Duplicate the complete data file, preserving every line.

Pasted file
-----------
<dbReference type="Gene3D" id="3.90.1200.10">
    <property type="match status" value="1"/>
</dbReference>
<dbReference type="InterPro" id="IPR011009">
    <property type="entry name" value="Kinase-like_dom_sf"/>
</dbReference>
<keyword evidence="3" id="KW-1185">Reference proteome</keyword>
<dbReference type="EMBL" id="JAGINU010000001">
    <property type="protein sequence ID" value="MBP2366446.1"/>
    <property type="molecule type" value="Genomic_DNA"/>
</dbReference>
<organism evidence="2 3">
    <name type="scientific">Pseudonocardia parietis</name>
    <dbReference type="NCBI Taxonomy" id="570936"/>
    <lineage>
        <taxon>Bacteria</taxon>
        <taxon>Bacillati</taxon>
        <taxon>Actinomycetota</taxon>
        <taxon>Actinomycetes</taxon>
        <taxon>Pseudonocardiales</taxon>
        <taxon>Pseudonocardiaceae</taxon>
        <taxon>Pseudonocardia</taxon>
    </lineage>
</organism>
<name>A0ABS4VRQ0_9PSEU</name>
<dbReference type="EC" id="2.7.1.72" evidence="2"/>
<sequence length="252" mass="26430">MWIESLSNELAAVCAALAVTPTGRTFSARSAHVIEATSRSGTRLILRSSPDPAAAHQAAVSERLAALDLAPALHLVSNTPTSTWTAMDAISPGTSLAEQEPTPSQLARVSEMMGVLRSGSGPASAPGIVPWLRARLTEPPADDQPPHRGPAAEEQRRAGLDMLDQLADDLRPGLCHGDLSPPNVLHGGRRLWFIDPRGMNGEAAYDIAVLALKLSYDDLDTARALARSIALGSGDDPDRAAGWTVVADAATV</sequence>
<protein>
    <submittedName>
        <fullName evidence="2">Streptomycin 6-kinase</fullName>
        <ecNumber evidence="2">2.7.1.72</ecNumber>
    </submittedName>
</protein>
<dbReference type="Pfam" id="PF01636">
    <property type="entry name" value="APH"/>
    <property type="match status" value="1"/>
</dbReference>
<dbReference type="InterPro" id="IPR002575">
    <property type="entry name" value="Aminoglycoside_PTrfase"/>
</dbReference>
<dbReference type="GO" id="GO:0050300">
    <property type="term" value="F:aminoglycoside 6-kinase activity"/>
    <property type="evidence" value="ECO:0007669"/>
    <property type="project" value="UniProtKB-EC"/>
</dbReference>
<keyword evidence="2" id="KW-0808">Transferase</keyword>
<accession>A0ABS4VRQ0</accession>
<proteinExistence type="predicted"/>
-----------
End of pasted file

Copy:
<dbReference type="Gene3D" id="3.90.1200.10">
    <property type="match status" value="1"/>
</dbReference>
<dbReference type="InterPro" id="IPR011009">
    <property type="entry name" value="Kinase-like_dom_sf"/>
</dbReference>
<keyword evidence="3" id="KW-1185">Reference proteome</keyword>
<dbReference type="EMBL" id="JAGINU010000001">
    <property type="protein sequence ID" value="MBP2366446.1"/>
    <property type="molecule type" value="Genomic_DNA"/>
</dbReference>
<organism evidence="2 3">
    <name type="scientific">Pseudonocardia parietis</name>
    <dbReference type="NCBI Taxonomy" id="570936"/>
    <lineage>
        <taxon>Bacteria</taxon>
        <taxon>Bacillati</taxon>
        <taxon>Actinomycetota</taxon>
        <taxon>Actinomycetes</taxon>
        <taxon>Pseudonocardiales</taxon>
        <taxon>Pseudonocardiaceae</taxon>
        <taxon>Pseudonocardia</taxon>
    </lineage>
</organism>
<name>A0ABS4VRQ0_9PSEU</name>
<dbReference type="EC" id="2.7.1.72" evidence="2"/>
<sequence length="252" mass="26430">MWIESLSNELAAVCAALAVTPTGRTFSARSAHVIEATSRSGTRLILRSSPDPAAAHQAAVSERLAALDLAPALHLVSNTPTSTWTAMDAISPGTSLAEQEPTPSQLARVSEMMGVLRSGSGPASAPGIVPWLRARLTEPPADDQPPHRGPAAEEQRRAGLDMLDQLADDLRPGLCHGDLSPPNVLHGGRRLWFIDPRGMNGEAAYDIAVLALKLSYDDLDTARALARSIALGSGDDPDRAAGWTVVADAATV</sequence>
<protein>
    <submittedName>
        <fullName evidence="2">Streptomycin 6-kinase</fullName>
        <ecNumber evidence="2">2.7.1.72</ecNumber>
    </submittedName>
</protein>
<dbReference type="Pfam" id="PF01636">
    <property type="entry name" value="APH"/>
    <property type="match status" value="1"/>
</dbReference>
<dbReference type="InterPro" id="IPR002575">
    <property type="entry name" value="Aminoglycoside_PTrfase"/>
</dbReference>
<dbReference type="GO" id="GO:0050300">
    <property type="term" value="F:aminoglycoside 6-kinase activity"/>
    <property type="evidence" value="ECO:0007669"/>
    <property type="project" value="UniProtKB-EC"/>
</dbReference>
<keyword evidence="2" id="KW-0808">Transferase</keyword>
<accession>A0ABS4VRQ0</accession>
<proteinExistence type="predicted"/>